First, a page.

The reconstruction of ancestral proteins from the CRISPR-Cas system opens up new possibilities for gene editing
An international research team, led by Raúl Pérez Jiménez from the CIC nanoGUNE (San Sebastián-Donostia, Spain), has managed to reconstruct, through bioinformatics tools and for the first time, the evolution of the CRISPR-Cas system proteins from organisms living 2,600 million years ago. This study, published in Nature Microbiology, shows the rebuilding, synthesis and functionality of these proteins, since researchers have confirmed that they were capable of editing human cells in vitro using these tools.
The CNB-CSIC and CIBERER researcher Lluís Montoliu, who is part of the research team, explains: “[…] It is astonishing that we can revitalise Cas proteins that existed billions of years ago and verify that they already had the capacity to operate as gene editing tools at that time, something we have now confirmed by successfully editing genes in human cells.”
The study has also shed light on other issues. Apparently, the CRISPR-Cas system has become more complex over time and has adapted to the new viral attacks that bacteria have suffered throughout evolution. The CRISPR-Cas protein system was discovered by the Spanish researcher Francis Mojica (who has also participated in this ground breaking study), in bacteria living in the salt flats of Santa Pola (Alicante, Spain). The repetitive DNA sequences he found in the genome of these organisms turned out to be genetic material from viruses that had infected their ancestors, allowing them to recognise these viruses in subsequent attacks and to defend themselves by cutting their DNA off. After this discovery, scientists developed the CRISPR-Cas9 genome-editing tool, for which Jennifer Doudna and Emmanuelle Charpentier received the Nobel Prize in Chemistry in 2020.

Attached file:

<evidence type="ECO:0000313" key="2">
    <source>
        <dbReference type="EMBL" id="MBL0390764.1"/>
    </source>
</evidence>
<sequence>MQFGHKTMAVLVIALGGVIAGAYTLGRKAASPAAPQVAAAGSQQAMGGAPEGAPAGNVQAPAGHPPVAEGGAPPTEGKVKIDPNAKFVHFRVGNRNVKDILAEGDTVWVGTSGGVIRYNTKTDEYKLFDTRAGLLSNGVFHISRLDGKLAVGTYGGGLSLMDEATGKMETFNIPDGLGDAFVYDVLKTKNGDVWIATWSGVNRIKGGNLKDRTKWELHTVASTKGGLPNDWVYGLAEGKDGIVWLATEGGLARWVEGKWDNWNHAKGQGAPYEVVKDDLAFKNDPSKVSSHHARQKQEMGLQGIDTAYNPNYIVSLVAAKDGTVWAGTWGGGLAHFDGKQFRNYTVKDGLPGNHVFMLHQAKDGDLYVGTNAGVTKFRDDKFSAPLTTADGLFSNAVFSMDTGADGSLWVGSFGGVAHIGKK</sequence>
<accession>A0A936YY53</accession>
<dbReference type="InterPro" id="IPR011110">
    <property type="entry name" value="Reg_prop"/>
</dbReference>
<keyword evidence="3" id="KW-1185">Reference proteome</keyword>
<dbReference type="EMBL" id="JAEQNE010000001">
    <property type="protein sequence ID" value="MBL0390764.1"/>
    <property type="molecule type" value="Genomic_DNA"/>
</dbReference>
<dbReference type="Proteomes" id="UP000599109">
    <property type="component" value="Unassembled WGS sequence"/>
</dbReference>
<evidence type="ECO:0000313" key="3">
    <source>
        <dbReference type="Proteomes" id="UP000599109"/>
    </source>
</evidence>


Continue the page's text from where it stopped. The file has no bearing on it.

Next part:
Currently, one of the main purposes of biomedicine is to search for new, more flexible and precise gene editing systems, since the available CRISPR-Cas systems are very complex and do not always work well in human cells. This is why studies like the one presented by Dr. Pérez Jiménez's team are so important. They can provide in the future more efficient genome editing tools and allow developing treatments with fewer side effects.